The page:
More Top Stories

Editor's Pick
Editor's Pick

TB cases detected

1 June 2024

Sports
Court

Alleged rapist in remand

27 April 2024

National
Rugby league

Moana target 2025 World Cup

11 November 2022

Voltage ‘increase’ sparks concerns, residents report appliance damage

Wednesday 29 May 2024 | Written by Rashneel Kumar | Published in Economy, Local, National

Share

Voltage ‘increase’ sparks concerns, residents report appliance damage
Te Aponga Uira is undertaking a project to replace critical infrastructure (generation switch gear) in its power station. TAU/24052811

The Rarotonga electricity provider is under fire for allegedly supplying higher voltage after a power station upgrade, with some residents and businesses reporting damaged appliances.

Te Aponga Uira (TAU) is undertaking a project to replace critical infrastructure (generation switch gear) in its power station, the electricity provider announced earlier this month.

It said the work will require some unavoidable outages to the electricity supply in Rarotonga in May and June. The first of these island-wide outages occurred on Sunday, May 19, from 1am. This outage lasted at least four hours.

Yesterday, a Rarotonga-based engineer Reuben Finch took to social media claiming TAU is supplying power at a higher voltage since the upgrade on May 19.

In a post on the Rarotonga-Community and Beyond Facebook page, Finch also attached a graph that showed an increase in the average voltage following the upgrade work.

“Prior to the 19th, it averaged 237V rms, now closer to 250V rms,” Finch said in his post. “Given that so many of our devices are designed for New Zealand/Australia 230v +6%, we are sitting right at the very edge of tolerable supply before connected devices are damaged.”

“Has anyone experienced TVs/Fridges/Aircon units failing in the last two weeks? Does anyone know why TAU increased the voltage?”

In a statement to Cook Islands News, TAU said the reconfiguration of the network has meant that “we have had to adjust the voltage at specific points of the network”.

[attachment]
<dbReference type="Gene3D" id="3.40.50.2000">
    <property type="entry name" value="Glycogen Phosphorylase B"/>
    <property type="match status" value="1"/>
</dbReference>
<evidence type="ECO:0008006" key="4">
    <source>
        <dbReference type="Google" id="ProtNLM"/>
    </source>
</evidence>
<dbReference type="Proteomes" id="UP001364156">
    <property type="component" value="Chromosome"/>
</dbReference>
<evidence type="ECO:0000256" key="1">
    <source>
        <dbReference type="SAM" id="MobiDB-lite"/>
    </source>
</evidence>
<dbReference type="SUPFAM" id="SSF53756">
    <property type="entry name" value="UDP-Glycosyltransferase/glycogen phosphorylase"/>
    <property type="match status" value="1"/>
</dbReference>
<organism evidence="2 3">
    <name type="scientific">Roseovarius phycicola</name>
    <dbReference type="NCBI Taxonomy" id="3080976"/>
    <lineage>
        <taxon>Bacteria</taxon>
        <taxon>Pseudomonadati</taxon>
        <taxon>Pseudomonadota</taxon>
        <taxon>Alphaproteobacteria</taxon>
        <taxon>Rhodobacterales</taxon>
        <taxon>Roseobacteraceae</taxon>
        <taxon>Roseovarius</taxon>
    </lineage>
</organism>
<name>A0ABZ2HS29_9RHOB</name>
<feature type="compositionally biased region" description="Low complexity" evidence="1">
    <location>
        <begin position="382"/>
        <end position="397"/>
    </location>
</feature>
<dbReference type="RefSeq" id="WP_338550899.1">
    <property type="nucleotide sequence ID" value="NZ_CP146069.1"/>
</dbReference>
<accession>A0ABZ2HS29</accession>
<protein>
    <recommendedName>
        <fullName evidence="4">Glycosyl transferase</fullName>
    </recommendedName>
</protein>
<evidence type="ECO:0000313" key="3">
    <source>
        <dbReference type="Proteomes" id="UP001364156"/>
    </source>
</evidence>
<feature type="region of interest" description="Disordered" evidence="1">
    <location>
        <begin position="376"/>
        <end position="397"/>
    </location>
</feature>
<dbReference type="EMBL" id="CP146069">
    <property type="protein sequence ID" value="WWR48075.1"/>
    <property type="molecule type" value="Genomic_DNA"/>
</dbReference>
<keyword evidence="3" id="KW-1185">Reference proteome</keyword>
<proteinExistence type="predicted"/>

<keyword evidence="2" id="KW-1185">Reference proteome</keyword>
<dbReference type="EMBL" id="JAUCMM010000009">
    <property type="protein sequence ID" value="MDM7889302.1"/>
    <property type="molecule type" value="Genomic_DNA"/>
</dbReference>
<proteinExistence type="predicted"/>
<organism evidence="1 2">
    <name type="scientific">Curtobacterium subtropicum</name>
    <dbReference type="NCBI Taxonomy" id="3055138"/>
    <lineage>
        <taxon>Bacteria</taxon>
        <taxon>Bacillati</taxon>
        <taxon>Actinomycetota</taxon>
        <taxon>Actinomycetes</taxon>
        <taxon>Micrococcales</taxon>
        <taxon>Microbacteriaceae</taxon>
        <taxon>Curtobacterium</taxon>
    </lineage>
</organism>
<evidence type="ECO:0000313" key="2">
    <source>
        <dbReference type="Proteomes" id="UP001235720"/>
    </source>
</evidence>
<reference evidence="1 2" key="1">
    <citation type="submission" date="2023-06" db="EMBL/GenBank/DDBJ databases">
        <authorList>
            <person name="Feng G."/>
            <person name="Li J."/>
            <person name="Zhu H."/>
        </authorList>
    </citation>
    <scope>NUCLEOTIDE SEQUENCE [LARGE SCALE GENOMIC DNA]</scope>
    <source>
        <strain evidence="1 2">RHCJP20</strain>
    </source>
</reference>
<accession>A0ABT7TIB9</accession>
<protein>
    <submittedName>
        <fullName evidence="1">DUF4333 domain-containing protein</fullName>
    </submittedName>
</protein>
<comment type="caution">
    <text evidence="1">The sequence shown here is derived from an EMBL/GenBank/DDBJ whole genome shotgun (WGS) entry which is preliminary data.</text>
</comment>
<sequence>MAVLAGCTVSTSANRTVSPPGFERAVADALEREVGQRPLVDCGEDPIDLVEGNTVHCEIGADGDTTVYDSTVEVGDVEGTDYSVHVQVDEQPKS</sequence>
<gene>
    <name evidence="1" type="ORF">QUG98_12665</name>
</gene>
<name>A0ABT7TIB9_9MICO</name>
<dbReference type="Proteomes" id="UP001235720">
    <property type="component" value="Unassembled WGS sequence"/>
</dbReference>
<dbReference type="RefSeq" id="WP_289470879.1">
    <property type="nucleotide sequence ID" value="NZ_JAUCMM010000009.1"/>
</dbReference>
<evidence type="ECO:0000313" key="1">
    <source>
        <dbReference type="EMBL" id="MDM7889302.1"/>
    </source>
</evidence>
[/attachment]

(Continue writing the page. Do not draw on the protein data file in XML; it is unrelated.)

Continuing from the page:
TAU said the voltage mentioned by Finch is within the Energy Regulations 2006 of the Cook Islands. These regulations state that the supply voltage is 415v for three-phase and 240v for single-phase.

It quoted the Energy Regulations 2006, which state that “the voltage at the consumer’s point of supply shall be designed except for momentary fluctuations within 6 percent (6%) above or below the standard voltage”.

“We can’t comment further on the data posted and how this information was measured as there are a number of factors on the network that can affect voltage, including solar connections.

“We encourage customers concerned to please contact TAU directly.”

Finch told Cook Islands News he only noticed the increased voltage because his home has a system that tracks grid voltage

“Nothing in our home has been damaged by the change. I’m interested to know if the change was intentional or just an oversight during the upgrades,” he said.

However, others who commented on Finch’s post reported experiencing problems with their electrical appliances, including some getting “fried”.

“I had a smart TV which got fried due to the increase in voltage recently as a result of the planned outage. The tech at Jaycars said the same thing, the increase is 250 V rms which is at critical level for most of the appliances on the island. The thing is my TV was on a surge protector even. Could TAU have notified the public if they were aware of the increase in voltage I wonder?” a Rarotonga resident commented.

Another resident reported that their two modems fried during the power outage. After a technician inspected and replaced the modems, the resident was informed that power surges likely caused the damage.

“I have raised this matter with a senior member of Te Aponga directly already via email. They seemed to think it was an isolated incident and only our place and business were affected.

“TAU also mentioned it was our responsibility to protect our own devices from power surges, etc. My response to this was that if they had given us any kind of warning to expect these power surges then we all definitely would have taken precautions. But they didn’t warn us at all! Just advised us of a power outage – that’s it. I dug their notices up and read them again several times to confirm.”

Businesses also reported damages to their appliances.

A resort operator said: “We have had a number of motherboards get fried in our aircon units. Hugely expensive to replace.”

“My wine fridge died following the power outage and it was plugged into a surge protector. A very expensive thing to replace,” another stated.

In the statement, TAU said since the start of their switchgear replacement project a few weeks ago “the network has been temporarily reconfigured so that we are able to continue supplying power to the Rarotonga community during this project”.

“Reliable supply to Rarotonga is important to us, and we are carefully monitoring and managing the performance of our system over the term of the upgrade project. The upgrade is expected to run for another four weeks.”

The second planned island-wide outage as part of this work will take place from 1am this Sunday, June 2, 2024. This outage is expected to last at least four hours.

“TAU is planning at least one further outage of a similar nature in coming weeks, and will inform customers as soon as it has confirmed those details.”